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The narrative itself is similarly hindered. While the game technically has all the information you need to comprehend the setting, character motivations often seem unclear or to change at the drop of a hat. The shift from open-world to linear adventure causes character behaviors to seem like inexplicable emotional outbursts. The reach of the villainous empire suddenly lunges out from the darkness after seeming to be a slowly building threat.

Despite only having three years to complete a five-year game, it feels as if Square Enix never changed the scope of the project. They were going to build it to be as large and expansive as the original design documents intended – right down to the second continent being entirely modeled and explorable, but without NPC’s, monsters, or events to populate it.

Thematically, it makes sense to have a huge chunk of the game to be slower; to meander about as Noctis ignores his destiny and opts instead for more time with his friends. By funneling players into a more linear series of concluding chapters would also fix the problem most open-world games run into when it comes to maintaining that sense of urgency and rising action. The problem is the game was not designed to take advantage of this and clearly had more story and game content planned out. That linear section was a rush job to get the game as shipment ready as possible.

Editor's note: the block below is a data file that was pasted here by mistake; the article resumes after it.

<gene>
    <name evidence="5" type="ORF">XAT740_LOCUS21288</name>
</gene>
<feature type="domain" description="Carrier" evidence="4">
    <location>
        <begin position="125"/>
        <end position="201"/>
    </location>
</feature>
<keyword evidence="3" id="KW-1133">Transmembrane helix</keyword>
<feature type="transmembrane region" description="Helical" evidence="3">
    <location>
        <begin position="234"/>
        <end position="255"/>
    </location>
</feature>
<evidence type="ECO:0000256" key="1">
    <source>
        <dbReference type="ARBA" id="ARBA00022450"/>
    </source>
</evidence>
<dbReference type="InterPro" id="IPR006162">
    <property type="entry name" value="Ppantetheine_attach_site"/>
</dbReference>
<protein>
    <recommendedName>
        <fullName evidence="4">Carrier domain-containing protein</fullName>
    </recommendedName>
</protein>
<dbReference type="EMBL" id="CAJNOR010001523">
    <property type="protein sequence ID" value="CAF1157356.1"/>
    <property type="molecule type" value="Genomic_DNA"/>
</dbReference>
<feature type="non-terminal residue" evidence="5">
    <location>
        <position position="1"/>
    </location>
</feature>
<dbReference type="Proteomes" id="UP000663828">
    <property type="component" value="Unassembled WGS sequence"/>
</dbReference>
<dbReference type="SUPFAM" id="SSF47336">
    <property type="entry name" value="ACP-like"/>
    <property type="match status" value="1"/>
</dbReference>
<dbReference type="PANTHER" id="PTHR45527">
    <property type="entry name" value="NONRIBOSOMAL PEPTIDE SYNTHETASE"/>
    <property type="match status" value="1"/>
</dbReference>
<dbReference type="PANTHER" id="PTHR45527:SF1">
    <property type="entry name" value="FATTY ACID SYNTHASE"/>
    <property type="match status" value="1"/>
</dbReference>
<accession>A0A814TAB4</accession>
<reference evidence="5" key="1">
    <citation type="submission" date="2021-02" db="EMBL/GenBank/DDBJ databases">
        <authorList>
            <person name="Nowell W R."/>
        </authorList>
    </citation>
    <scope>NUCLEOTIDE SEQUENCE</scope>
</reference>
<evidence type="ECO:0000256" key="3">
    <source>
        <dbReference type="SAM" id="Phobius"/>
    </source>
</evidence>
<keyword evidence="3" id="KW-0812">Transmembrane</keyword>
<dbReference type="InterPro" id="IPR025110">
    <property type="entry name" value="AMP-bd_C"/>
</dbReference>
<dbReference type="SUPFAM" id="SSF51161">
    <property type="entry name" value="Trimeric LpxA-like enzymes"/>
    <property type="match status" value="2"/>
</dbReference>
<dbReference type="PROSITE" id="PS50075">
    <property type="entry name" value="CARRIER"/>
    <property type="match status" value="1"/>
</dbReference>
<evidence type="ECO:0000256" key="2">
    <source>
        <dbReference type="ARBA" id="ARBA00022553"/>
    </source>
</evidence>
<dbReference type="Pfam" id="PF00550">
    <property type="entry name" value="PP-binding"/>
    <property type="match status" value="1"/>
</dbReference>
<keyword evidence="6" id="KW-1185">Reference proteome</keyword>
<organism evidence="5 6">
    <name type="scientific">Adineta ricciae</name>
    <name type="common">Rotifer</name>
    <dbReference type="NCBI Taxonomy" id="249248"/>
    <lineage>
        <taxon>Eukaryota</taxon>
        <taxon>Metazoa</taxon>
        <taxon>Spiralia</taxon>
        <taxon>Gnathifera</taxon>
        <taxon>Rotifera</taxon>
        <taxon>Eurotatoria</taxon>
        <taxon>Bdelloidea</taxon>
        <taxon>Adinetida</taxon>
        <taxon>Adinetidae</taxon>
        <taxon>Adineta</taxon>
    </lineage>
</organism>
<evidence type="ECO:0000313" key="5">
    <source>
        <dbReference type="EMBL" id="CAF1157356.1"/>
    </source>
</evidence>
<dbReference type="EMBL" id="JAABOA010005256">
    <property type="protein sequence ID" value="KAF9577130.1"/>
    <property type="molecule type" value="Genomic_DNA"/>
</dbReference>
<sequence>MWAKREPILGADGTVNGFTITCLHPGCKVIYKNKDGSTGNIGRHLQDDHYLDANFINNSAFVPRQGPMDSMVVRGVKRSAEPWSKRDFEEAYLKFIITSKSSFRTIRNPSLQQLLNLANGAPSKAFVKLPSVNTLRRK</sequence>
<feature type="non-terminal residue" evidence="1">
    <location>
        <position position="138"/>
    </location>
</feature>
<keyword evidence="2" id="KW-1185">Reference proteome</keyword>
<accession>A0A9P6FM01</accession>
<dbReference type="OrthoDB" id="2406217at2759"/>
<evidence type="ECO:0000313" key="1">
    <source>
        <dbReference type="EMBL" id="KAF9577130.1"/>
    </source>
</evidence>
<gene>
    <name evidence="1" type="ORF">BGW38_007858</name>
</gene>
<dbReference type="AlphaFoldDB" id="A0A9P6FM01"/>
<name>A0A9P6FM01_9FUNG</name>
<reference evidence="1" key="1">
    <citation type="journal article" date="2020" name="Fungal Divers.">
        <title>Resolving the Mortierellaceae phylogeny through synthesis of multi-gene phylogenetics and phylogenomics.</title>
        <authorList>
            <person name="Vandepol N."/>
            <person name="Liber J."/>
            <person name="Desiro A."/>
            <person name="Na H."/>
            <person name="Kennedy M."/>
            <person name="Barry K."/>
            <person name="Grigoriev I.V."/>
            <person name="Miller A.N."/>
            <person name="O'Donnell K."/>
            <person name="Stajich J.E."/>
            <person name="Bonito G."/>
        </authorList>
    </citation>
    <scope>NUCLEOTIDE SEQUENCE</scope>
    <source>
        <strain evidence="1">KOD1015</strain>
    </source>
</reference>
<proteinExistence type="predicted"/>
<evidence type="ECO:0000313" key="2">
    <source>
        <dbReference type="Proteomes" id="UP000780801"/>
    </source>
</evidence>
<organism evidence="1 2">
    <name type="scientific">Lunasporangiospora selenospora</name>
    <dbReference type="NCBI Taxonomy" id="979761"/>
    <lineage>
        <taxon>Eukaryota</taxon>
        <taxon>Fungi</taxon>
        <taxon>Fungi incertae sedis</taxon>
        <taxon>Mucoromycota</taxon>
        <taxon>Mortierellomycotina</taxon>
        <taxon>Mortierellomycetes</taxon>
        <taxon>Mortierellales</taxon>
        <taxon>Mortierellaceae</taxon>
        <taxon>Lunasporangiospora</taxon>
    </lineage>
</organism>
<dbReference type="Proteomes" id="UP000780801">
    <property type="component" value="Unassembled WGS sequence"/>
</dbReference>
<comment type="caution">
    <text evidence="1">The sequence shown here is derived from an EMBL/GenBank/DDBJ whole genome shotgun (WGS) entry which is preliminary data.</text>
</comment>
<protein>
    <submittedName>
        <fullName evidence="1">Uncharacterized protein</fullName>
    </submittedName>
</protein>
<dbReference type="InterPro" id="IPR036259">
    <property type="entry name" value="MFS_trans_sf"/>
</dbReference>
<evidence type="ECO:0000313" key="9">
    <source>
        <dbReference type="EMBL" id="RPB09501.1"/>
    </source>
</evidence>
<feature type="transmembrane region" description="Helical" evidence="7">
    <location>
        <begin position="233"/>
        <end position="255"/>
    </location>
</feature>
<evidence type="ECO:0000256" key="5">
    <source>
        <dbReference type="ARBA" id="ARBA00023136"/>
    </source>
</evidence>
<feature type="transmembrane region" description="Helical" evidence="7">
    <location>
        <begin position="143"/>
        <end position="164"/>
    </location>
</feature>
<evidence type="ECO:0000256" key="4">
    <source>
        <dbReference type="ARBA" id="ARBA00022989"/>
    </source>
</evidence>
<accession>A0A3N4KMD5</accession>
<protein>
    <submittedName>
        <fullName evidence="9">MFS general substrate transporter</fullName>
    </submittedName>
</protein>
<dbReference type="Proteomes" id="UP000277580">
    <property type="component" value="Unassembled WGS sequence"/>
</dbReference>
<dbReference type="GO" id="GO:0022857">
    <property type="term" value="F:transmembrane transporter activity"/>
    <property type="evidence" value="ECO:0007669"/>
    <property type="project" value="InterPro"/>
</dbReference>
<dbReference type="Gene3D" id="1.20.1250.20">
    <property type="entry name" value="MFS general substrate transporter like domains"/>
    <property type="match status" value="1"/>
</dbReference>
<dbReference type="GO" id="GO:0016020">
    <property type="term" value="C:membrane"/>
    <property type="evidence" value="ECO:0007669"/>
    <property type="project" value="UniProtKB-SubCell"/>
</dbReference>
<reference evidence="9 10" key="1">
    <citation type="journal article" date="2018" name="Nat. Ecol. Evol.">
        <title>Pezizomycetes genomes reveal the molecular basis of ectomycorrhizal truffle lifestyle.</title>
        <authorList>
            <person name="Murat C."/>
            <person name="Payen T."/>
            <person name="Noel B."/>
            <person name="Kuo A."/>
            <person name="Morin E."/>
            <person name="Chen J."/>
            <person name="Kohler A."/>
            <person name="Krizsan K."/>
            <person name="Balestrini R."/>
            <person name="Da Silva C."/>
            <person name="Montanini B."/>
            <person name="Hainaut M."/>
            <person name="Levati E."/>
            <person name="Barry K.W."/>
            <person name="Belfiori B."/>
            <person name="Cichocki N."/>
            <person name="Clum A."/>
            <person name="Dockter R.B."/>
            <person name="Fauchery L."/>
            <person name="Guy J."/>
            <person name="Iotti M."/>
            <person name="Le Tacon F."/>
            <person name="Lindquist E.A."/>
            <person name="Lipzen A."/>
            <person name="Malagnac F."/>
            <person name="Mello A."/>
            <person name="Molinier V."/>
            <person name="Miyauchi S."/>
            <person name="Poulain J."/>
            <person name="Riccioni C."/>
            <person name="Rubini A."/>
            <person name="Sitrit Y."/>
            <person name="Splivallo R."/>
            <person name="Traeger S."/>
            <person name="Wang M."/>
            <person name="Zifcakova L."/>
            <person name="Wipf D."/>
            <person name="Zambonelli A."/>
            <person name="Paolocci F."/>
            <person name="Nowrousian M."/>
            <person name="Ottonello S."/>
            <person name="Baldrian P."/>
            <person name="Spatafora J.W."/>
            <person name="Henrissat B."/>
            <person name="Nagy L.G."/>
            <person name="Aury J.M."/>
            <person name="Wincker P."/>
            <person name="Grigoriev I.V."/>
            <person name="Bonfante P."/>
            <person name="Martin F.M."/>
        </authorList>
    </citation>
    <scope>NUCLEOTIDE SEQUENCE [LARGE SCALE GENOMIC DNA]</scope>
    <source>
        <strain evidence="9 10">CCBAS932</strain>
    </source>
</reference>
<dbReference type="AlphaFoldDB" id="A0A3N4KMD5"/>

Which is why it is often met as the weakest part of the game. The appeal of most open-world games is that they are interesting worlds with things to do, and Final Fantasy XV manages to offer players monster hunts as its primary activity of choice. During this time the narrative slowly pushes forward, and the player has the opportunity to get to know the four primary characters. However, by rushing so much character development and narrative in a short span of time, the emotional weight that Final Fantasy XV drops onto the player’s shoulders just ends up awkwardly falling onto the floor.

It can hit the player “right in the feels”. It can also, however, come off as melodramatic and self-serious.

I do love Final Fantasy XV. I love it for what it succeeds at and I love it for the vision I can so obviously see. I also hate it because I know it could have been so much better if they just finished the damn thing.